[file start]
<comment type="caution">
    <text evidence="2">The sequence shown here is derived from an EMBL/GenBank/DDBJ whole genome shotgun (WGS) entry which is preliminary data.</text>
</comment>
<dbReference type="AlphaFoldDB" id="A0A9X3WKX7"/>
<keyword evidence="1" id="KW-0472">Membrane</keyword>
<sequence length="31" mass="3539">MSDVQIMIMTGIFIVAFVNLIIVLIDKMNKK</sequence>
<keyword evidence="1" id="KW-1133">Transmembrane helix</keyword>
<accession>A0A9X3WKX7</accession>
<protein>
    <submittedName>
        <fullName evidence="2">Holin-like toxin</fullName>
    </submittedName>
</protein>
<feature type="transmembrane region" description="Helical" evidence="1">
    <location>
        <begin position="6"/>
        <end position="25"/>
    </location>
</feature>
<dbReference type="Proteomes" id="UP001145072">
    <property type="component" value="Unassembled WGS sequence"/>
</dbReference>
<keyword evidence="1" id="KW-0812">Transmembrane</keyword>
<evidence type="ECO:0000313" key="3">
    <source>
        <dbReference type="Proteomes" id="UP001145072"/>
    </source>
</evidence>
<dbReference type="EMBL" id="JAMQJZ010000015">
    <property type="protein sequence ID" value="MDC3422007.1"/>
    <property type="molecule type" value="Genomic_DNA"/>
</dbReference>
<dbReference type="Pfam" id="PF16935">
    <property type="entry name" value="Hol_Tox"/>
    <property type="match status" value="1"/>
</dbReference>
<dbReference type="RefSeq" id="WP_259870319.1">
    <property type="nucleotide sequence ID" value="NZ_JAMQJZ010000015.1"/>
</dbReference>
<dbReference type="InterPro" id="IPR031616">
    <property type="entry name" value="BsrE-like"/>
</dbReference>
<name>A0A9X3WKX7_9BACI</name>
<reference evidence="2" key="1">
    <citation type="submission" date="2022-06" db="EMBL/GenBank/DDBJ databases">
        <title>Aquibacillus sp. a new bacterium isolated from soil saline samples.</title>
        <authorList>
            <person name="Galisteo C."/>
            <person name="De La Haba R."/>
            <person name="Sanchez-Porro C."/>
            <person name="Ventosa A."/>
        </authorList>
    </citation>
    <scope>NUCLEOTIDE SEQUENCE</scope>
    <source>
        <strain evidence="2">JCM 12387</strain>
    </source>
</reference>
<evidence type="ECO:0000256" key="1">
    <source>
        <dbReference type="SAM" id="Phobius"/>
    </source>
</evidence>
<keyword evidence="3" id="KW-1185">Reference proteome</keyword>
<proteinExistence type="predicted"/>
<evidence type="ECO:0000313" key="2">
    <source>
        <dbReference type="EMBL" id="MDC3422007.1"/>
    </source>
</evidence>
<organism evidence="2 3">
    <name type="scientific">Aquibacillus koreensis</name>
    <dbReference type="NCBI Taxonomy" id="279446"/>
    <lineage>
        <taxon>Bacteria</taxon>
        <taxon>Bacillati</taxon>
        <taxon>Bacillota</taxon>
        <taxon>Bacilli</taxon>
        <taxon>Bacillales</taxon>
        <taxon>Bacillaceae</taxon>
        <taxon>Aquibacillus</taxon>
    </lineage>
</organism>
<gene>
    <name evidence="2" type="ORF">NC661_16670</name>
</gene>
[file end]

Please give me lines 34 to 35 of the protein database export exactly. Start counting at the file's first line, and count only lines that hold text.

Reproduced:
    <property type="entry name" value="Hol_Tox"/>
    <property type="match status" value="1"/>